I am working on changing my fear into love and becoming more fully who I am. I keep on reading that one has to forgive others in order to "forgive" oneself and hence be happy. My husband has been gravely hurt by his family and we have been trying to fight back for the past year. It has been devastating to us financially as his mother and sister both committed criminal acts to keep his inheritance from him. He is now suffering increased health concerns as a direct result. Forgive?

—Ari, Canada


Dear Ari,

There is a curious segment in the Autobiography of a Yogi in which Yogananda, describing his guru, Swami Sri Yukteswar, writes:

My guru personally attended to the details connected with the management of his property. Unscrupulous persons on various occasions attempted to secure possession of Master’s ancestral land. With determination and even by instigating lawsuits, Sri Yukteswar outwitted every opponent.

A soldier in war may be spiritually under a duty to defend his country but he is under no spiritual compulsion to hate his attacker.

I am sorry to hear of your financial troubles and your husband’s health. We need not be a doormat, however, for the attacks of others. Forgiveness does not preclude self-defense.

It too often happens that in matters of family estates or wealth that greed overcomes one or more family members and they commit acts even they themselves could not have previously imagined. No doubt, they concoct rationalizations to do so: sudden recollection that the deceased intended to favor them in some special way, for example.

Perhaps you can view his mother and sister as if intoxicated and thus “not themselves.”

So here is what I am saying: it is alright to stand up and take action if you feel you can and feel you must, but let the issue of forgiveness be suspended for the moment in the heat of emotions. See the situation more objectively as if a stranger were doing harm or stealing from you.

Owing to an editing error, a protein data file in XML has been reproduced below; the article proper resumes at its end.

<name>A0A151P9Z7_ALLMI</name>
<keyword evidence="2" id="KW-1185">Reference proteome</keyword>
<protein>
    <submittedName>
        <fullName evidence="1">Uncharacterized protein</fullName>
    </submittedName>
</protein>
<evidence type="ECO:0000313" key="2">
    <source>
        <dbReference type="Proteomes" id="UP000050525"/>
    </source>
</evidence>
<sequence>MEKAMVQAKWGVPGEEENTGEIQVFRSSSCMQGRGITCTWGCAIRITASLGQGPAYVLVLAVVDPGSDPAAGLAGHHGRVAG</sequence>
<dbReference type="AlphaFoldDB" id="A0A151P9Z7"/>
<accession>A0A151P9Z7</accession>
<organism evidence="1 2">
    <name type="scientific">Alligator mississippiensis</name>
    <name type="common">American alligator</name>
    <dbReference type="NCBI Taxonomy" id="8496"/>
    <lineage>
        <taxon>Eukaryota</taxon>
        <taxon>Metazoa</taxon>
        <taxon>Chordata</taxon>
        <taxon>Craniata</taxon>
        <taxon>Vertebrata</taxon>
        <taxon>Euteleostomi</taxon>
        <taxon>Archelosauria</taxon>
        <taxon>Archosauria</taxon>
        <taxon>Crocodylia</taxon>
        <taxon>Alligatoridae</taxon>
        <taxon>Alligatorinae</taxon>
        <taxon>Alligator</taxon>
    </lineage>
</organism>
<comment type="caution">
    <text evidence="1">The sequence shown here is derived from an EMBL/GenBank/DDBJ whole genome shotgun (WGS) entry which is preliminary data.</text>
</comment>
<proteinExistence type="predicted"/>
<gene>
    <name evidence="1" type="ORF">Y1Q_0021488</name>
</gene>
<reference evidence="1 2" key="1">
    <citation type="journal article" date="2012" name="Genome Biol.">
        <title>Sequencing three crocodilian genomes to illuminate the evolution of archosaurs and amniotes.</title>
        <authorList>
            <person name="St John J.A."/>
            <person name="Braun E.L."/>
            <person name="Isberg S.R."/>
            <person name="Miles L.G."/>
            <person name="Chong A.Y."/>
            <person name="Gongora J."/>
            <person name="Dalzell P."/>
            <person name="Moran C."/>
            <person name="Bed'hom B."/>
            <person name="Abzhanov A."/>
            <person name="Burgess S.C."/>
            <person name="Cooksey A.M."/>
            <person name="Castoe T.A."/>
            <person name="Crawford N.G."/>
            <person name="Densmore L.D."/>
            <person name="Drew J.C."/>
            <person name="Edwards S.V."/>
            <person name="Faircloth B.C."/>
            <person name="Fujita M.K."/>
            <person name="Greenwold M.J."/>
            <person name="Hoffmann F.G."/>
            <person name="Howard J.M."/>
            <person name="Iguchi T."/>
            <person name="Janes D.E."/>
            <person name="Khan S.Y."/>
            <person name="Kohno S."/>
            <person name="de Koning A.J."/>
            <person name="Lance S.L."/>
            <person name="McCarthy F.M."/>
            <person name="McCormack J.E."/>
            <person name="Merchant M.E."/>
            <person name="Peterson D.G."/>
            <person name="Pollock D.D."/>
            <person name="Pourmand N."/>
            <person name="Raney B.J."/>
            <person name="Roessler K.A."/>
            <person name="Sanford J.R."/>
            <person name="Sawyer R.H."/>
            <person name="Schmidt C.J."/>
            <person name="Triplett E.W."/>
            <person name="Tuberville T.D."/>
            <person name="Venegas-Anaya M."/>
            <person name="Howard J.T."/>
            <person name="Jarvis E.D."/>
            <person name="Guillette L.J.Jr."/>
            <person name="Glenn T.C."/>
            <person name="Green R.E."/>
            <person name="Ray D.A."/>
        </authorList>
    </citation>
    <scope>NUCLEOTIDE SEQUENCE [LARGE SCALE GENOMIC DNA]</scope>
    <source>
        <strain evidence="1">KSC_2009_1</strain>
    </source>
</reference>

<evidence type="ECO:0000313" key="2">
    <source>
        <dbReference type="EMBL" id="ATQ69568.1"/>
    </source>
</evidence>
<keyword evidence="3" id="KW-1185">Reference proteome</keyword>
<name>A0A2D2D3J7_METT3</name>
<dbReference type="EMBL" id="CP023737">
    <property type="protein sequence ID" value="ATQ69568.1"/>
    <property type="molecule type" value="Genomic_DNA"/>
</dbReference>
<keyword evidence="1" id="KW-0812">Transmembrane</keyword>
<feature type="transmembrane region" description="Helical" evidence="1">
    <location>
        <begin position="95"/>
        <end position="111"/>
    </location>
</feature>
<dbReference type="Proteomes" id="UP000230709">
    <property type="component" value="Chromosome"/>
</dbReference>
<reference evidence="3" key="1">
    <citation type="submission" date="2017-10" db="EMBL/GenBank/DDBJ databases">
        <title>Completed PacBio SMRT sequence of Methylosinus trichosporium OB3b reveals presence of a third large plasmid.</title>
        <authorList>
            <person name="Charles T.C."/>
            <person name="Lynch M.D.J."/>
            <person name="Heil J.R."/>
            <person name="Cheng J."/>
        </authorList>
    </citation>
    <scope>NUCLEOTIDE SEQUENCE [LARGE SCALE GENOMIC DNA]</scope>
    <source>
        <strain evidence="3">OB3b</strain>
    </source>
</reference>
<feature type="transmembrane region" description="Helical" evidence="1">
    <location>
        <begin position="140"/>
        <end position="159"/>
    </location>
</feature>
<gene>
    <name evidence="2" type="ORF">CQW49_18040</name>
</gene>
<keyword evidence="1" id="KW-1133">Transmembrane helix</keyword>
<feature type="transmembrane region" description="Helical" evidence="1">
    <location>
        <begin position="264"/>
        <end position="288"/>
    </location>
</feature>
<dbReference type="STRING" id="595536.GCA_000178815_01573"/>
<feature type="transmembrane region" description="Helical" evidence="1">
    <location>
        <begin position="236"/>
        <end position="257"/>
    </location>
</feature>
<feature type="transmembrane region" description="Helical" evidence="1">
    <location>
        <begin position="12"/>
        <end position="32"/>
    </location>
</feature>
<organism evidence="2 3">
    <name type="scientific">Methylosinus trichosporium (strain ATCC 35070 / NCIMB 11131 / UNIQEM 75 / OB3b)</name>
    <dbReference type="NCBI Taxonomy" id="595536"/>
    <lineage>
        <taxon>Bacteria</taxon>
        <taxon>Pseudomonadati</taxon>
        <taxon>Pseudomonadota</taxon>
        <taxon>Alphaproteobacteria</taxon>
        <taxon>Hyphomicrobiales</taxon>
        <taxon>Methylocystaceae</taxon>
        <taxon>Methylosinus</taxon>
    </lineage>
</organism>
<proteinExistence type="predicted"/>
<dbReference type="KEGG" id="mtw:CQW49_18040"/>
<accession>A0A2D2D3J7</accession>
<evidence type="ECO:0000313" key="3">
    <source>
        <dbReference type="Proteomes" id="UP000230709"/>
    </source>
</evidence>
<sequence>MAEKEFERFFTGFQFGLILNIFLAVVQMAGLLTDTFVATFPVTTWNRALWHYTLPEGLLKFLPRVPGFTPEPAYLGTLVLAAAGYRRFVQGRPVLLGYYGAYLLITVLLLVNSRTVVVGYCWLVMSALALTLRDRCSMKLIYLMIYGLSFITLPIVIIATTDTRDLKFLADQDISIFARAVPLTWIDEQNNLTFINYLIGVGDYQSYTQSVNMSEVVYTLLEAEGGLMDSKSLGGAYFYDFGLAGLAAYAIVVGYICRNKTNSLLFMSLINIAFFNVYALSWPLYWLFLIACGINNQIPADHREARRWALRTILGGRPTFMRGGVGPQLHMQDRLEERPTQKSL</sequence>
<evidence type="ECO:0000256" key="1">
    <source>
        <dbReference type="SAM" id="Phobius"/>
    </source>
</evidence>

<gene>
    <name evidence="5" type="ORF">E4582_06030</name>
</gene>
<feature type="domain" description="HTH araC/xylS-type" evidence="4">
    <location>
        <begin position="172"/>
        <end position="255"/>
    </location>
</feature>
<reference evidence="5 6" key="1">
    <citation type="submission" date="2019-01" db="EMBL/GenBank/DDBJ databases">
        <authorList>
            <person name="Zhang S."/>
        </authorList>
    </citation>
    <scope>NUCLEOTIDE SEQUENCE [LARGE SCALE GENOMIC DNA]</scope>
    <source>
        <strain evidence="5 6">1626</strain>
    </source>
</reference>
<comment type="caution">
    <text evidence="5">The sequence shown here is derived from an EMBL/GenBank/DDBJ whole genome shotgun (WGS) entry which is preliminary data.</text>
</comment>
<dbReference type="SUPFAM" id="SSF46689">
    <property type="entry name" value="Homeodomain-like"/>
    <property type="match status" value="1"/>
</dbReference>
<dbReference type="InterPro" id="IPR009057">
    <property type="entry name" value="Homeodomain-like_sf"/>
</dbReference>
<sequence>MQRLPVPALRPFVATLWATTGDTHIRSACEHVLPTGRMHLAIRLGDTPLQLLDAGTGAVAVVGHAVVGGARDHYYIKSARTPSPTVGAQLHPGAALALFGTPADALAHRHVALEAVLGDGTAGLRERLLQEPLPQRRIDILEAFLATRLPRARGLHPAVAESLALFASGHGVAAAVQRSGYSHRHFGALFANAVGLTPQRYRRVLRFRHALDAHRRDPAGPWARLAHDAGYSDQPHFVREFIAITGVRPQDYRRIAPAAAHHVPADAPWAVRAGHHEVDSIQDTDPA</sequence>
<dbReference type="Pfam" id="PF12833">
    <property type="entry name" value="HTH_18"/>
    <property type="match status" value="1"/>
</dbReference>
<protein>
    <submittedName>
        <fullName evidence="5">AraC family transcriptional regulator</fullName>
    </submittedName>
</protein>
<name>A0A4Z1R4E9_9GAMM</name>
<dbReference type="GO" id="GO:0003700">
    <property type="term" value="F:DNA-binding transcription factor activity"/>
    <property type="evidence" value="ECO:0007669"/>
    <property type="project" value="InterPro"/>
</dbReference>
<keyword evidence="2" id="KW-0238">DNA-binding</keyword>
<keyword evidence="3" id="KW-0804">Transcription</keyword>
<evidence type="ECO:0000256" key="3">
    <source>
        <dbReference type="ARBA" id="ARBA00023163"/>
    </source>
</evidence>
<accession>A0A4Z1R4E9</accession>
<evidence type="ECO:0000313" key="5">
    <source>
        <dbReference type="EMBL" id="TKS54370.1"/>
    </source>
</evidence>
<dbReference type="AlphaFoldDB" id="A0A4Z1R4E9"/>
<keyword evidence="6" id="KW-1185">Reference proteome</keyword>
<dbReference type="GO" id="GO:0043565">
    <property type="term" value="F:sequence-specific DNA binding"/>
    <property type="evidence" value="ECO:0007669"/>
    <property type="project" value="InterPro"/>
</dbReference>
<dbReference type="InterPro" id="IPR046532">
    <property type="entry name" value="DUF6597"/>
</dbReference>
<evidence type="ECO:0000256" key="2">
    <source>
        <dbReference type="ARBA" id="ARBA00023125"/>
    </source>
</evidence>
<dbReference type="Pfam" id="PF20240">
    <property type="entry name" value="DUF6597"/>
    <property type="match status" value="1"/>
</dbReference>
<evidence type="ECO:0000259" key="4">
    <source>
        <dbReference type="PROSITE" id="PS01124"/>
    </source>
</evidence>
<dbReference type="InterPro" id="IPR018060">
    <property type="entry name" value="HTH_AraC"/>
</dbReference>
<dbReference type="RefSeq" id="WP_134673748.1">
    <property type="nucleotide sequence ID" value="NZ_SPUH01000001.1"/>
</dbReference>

If, on the other hand, it is too late and the damage is done, then it is time to do the inner work of letting go. God forgives all, so for now, ask God to forgive them and ask God to help you do so also when the time is right.

All tests in life are there to help us learn lessons. Never mind attempting to figure out what on earth you might have done earlier in life (or a past life), rather, pray and meditate what spiritual lessons you can learn. Obviously, non-attachment to material security is one; another is, as you say, forgiveness. This will come in time if you at least want to forgive but perhaps for now, that may be difficult or impossible. Affirm freedom in yourself.

Imagine in a flood, fire or earthquake all of your material possessions were destroyed. True, that’s not as personal as your situation, but you’d probably find the strength to get up and rebuild your life, wouldn’t you? That’s how you should take this up (assuming there is nothing more you can do to defend your interests). View all of this more impersonally.

On the subject of de-personalizing this, I return to my earlier comment that at times like these it is far too common for relatives to act badly and selfishly. So, try to chalk their behavior up to their ignorance and see if you can feel sad for their betrayal of decency and human values. They are the ones who will be hurt spiritually by wrong action far more than you and your husband.

With faith in God, even-mindedness amidst tests and trials, knowing that beneath all things is the silver-lining of the divine hand and you will be victorious with peace and gladness in your heart. In time, you will add forgiveness as well.

Blessings upon you both,
Nayaswami Hriman
Seattle WA USA